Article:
Glass is not just glass. In the world of framing, there are big differences that glass has on your custom picture frame (and admittingly on your final price). It is good knowing what kinda choice you are making, when you are asked, what about glass?
Glass is a non-crystalline, solid material. The most commonly know of which is based on the chemical compound silica or silicon dioxide. Sand is mostly made of silica, and thus historically much of glass was made from sand; however, modern day glass is a careful combination of multiple materials, including, gypsum, dolomite, soda-ash and limestone.
Standard Picture Glass
This is the most common form of glass found in picture frames. This “plain” glass has a natural green tint to it due to its iron content, and is usually 2mm or 3mm thick. Standard picture glass is ultimately the least expensive option for protecting your art from dust and dirty fingers. The major negative with this option is that you will see a strong reflection in the glass. If the frame is located somewhere with lots of natural sun light or overhead lights, you will not be able to see the image properly, and over time, the image will start to discolor due to a lack of UV protection.
Also know as Museums Glass, there is a lot going on here:
- Protects against the damaging effects of ultraviolet rays
- Reduces reflections to less than 1% – making the glass virtually invisible
- Has a coating that resists dust
- Low iron percentage, giving glass zero color shift
Museums glass is also typically 2mm or 3mm thick, and is the only real option for truly protecting any art that has real value to it. With the UV protection, it helps to prevent discoloration over time due to sunlight, and of course, with the anti-reflective properties, you get to fully appreciate your image. But as one can image with these increasing benefits, one has significantly increasing, usually 2-3times more than normal glass costs.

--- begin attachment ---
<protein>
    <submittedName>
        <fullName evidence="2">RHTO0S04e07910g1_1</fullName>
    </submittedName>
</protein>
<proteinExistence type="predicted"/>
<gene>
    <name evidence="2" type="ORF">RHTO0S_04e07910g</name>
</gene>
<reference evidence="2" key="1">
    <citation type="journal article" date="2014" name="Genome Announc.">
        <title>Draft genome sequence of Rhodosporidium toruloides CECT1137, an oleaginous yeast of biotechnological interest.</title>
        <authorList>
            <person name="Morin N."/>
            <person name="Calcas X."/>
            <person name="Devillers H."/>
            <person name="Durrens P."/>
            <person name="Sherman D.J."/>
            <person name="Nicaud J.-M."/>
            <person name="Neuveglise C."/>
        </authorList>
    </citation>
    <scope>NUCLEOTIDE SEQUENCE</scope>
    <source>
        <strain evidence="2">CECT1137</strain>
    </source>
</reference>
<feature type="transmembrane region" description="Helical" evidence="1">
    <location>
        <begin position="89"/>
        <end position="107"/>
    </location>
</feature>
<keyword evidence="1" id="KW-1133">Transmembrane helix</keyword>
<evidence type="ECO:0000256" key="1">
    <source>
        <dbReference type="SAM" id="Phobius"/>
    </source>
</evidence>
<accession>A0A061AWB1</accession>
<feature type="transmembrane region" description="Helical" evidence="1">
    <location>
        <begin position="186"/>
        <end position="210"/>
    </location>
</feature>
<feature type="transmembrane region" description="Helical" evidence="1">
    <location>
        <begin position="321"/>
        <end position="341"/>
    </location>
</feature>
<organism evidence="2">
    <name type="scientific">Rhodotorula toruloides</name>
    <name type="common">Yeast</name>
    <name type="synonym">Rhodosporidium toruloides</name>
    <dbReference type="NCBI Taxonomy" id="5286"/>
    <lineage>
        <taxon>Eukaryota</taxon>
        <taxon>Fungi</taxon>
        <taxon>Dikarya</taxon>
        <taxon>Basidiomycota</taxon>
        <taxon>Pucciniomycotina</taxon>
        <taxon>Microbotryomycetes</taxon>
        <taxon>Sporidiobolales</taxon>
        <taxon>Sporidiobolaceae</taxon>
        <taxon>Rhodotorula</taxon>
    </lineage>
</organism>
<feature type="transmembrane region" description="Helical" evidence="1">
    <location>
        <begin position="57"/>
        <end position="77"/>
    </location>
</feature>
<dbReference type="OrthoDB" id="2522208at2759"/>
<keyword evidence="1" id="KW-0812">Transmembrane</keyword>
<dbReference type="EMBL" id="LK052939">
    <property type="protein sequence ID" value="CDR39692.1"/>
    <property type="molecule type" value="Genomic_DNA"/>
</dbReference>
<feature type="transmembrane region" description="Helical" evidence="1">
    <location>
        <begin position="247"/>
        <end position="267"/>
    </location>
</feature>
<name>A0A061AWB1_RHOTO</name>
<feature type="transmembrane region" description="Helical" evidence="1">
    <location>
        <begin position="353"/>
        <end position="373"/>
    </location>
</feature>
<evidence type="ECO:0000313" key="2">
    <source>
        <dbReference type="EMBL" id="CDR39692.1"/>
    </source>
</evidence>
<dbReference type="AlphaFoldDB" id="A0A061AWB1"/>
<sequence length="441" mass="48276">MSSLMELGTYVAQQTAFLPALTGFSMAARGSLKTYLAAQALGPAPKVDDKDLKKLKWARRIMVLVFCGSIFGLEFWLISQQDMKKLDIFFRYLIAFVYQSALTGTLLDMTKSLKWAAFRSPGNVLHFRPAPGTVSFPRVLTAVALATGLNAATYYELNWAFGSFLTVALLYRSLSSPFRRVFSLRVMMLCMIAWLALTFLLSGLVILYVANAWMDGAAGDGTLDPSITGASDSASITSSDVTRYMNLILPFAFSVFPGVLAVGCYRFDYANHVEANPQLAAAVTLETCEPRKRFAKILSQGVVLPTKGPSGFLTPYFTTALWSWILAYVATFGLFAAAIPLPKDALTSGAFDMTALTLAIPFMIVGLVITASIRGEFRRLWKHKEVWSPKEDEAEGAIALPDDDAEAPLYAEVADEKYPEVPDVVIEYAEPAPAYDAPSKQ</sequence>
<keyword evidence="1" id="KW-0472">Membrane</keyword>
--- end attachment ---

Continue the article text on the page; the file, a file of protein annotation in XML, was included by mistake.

Also know as “Plexi” or “Acrylic” glass, this light weight and non-breakable glass could also be considered for framing large works (thus making the overall frame lighter), particularly those that might be transported often between shows (less likelihood of breaking). Other than these two positives, plastic glass scratches extremely easily, which can only be resolved by replacing the plastic. In addition, it retains a high static charge, which makes dust stick to the surface, and potentially un-usable for artworks made of pastels or charcoals. There is the possibility to buy acrylic glass that is enhanced with an UV filter and has anti-static coating, but this increases the price tremendously. Please do not believe that because it is plastic, it is cheaper than normal glass—it isn’t. Acrylic glass often has to be ordered to size, increasing its costs, and due to the previously described negatives, might not be worth it.
Of course we can always use some recycled glass for your upcycled picture frame! If you have your own piece, we can use it, so bring it with you. Since upcycling is our business here in Berlin, we also have some pieces of old glass.
Old glass is unique, because the process for making glass for contemporary wooden picture frames was different then today. Therefore, old glass tends to not be even, having some parts thicker than other. Frames for paintings don’t need any glass, but for those vintage frames, old glass has a pretty unique look to it.